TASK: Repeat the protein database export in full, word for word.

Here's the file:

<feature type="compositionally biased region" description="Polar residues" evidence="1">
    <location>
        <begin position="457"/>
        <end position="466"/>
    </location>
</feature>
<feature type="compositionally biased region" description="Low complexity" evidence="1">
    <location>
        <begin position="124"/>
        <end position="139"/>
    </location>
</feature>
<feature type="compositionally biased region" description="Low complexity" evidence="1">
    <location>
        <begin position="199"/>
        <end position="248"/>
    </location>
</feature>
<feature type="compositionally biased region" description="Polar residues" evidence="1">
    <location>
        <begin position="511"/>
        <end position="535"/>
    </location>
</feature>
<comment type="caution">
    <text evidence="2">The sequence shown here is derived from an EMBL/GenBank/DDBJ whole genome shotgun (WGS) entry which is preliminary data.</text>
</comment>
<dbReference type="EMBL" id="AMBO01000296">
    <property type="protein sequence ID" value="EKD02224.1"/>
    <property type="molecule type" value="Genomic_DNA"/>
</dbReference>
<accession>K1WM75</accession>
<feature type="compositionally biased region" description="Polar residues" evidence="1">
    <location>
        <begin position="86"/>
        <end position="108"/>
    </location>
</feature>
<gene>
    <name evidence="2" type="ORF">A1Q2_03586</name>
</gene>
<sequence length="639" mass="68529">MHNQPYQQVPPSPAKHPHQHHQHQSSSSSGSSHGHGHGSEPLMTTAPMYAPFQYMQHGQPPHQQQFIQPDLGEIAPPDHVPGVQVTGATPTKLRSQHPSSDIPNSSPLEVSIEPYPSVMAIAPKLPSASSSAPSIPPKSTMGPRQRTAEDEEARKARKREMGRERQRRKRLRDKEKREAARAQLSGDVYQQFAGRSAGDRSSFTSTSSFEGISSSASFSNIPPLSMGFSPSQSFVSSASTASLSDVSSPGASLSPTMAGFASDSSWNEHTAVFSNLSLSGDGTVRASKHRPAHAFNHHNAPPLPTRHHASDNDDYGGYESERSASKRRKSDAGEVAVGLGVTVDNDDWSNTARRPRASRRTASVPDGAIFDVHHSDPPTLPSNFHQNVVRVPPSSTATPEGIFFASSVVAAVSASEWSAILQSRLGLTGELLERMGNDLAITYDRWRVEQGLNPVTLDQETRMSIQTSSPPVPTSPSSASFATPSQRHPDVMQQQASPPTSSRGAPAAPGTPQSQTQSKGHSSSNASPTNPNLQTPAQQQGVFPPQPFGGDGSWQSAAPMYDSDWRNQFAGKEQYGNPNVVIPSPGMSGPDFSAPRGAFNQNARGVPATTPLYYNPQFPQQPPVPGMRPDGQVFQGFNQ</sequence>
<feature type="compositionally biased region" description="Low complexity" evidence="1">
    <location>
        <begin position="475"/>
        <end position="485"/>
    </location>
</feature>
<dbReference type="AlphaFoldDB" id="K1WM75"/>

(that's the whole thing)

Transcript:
<feature type="compositionally biased region" description="Polar residues" evidence="1">
    <location>
        <begin position="457"/>
        <end position="466"/>
    </location>
</feature>
<feature type="compositionally biased region" description="Low complexity" evidence="1">
    <location>
        <begin position="124"/>
        <end position="139"/>
    </location>
</feature>
<feature type="compositionally biased region" description="Low complexity" evidence="1">
    <location>
        <begin position="199"/>
        <end position="248"/>
    </location>
</feature>
<feature type="compositionally biased region" description="Polar residues" evidence="1">
    <location>
        <begin position="511"/>
        <end position="535"/>
    </location>
</feature>
<comment type="caution">
    <text evidence="2">The sequence shown here is derived from an EMBL/GenBank/DDBJ whole genome shotgun (WGS) entry which is preliminary data.</text>
</comment>
<dbReference type="EMBL" id="AMBO01000296">
    <property type="protein sequence ID" value="EKD02224.1"/>
    <property type="molecule type" value="Genomic_DNA"/>
</dbReference>
<accession>K1WM75</accession>
<feature type="compositionally biased region" description="Polar residues" evidence="1">
    <location>
        <begin position="86"/>
        <end position="108"/>
    </location>
</feature>
<gene>
    <name evidence="2" type="ORF">A1Q2_03586</name>
</gene>
<sequence length="639" mass="68529">MHNQPYQQVPPSPAKHPHQHHQHQSSSSSGSSHGHGHGSEPLMTTAPMYAPFQYMQHGQPPHQQQFIQPDLGEIAPPDHVPGVQVTGATPTKLRSQHPSSDIPNSSPLEVSIEPYPSVMAIAPKLPSASSSAPSIPPKSTMGPRQRTAEDEEARKARKREMGRERQRRKRLRDKEKREAARAQLSGDVYQQFAGRSAGDRSSFTSTSSFEGISSSASFSNIPPLSMGFSPSQSFVSSASTASLSDVSSPGASLSPTMAGFASDSSWNEHTAVFSNLSLSGDGTVRASKHRPAHAFNHHNAPPLPTRHHASDNDDYGGYESERSASKRRKSDAGEVAVGLGVTVDNDDWSNTARRPRASRRTASVPDGAIFDVHHSDPPTLPSNFHQNVVRVPPSSTATPEGIFFASSVVAAVSASEWSAILQSRLGLTGELLERMGNDLAITYDRWRVEQGLNPVTLDQETRMSIQTSSPPVPTSPSSASFATPSQRHPDVMQQQASPPTSSRGAPAAPGTPQSQTQSKGHSSSNASPTNPNLQTPAQQQGVFPPQPFGGDGSWQSAAPMYDSDWRNQFAGKEQYGNPNVVIPSPGMSGPDFSAPRGAFNQNARGVPATTPLYYNPQFPQQPPVPGMRPDGQVFQGFNQ</sequence>
<feature type="compositionally biased region" description="Low complexity" evidence="1">
    <location>
        <begin position="475"/>
        <end position="485"/>
    </location>
</feature>
<dbReference type="AlphaFoldDB" id="K1WM75"/>